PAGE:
Nurturing Digital Literacy in Today’s Kids: A Parent’s Guide

We often call today’s kids digital natives, but that doesn’t automatically make them digitally literate. While kids are great at using technology to find information, many struggle to critically evaluate what they discover and often face challenges with tech-based problem-solving.

Digital literacy is more than just knowing how to use digital tools. It’s about finding, organizing, understanding, evaluating, and analyzing information through digital technology. It also involves knowing what to share online and with whom. Online schools, like those offered by K12, can help students learn to use digital tools safely and effectively.

As parents, we play a key role in nurturing our children’s digital literacy. By teaching them to become truly digitally literate, we can keep them safe online and help ensure their success in our digital world. Here are some practical tips and resources to help you get started:

Language Literacy: Resources like this Learning Liftoff post offer excellent starting points for kids interested in programming and multimedia content creation. And schools that offer career technical education (CTE) programs provide opportunities for students to explore digital writing, coding, and multimedia creation.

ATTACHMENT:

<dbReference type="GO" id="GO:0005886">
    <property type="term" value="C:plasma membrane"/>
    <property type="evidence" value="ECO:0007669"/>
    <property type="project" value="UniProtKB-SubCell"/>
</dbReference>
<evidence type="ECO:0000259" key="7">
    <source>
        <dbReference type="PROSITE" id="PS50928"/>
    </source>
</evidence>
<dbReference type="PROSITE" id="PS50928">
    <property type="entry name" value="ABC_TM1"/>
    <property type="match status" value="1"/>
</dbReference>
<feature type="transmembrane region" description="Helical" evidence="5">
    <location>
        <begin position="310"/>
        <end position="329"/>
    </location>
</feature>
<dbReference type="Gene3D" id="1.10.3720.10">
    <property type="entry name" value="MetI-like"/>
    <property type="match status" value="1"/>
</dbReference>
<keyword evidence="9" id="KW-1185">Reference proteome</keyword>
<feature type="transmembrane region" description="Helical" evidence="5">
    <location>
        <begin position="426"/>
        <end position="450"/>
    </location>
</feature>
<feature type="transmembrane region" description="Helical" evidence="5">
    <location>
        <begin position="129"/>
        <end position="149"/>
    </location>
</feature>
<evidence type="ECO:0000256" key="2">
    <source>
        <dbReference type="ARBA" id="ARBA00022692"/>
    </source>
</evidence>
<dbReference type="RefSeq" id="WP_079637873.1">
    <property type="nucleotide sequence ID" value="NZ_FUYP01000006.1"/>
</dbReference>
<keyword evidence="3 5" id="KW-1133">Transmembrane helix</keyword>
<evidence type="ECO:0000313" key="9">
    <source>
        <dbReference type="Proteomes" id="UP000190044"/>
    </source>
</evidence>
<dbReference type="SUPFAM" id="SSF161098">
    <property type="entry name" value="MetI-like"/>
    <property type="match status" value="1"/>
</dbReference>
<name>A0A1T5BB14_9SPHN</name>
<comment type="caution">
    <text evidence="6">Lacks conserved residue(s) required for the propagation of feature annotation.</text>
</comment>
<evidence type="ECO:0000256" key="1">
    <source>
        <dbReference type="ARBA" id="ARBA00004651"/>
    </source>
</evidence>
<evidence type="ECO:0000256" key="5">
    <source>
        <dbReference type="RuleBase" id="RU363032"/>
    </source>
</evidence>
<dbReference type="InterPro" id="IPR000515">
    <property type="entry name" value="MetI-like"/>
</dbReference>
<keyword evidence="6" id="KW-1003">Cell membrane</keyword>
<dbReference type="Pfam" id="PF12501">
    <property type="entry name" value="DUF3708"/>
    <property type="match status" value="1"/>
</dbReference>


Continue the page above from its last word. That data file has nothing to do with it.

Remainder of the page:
Information Literacy: Teach your child how to find and evaluate online information effectively using activities like the Google a Day to help them hone their search skills.

Connection Literacy: While monitoring online activity is important, focus on teaching your child essential digital safety skills. Discuss online issues openly and empower them to make informed decisions. Explore resources like our blog post on Keeping Kids Safe Online for further guidance.

(Re)design Literacy: Help your child understand the ethical and legal considerations of creating and sharing digital content. Resources like YouTube’s kid-friendly video will help them understand copyright laws.

Tech Skills Prepare Kids for the Future

It’s clear kids need to be digitally literate to succeed in their future jobs, but the benefits they gain from tech know-how are evident long before they enter the workforce. Tech skills help them learn things like problem-solving, following instructions, and communicating.

Be sure your child’s school teaches necessary tech skills and offers career education courses that allow your child to explore the wide variety of paths open to them.  K12-powered online schools, for instance, offer more than 30 career pathways that teach students specialized skills through relevant courses alongside their regular curriculum.

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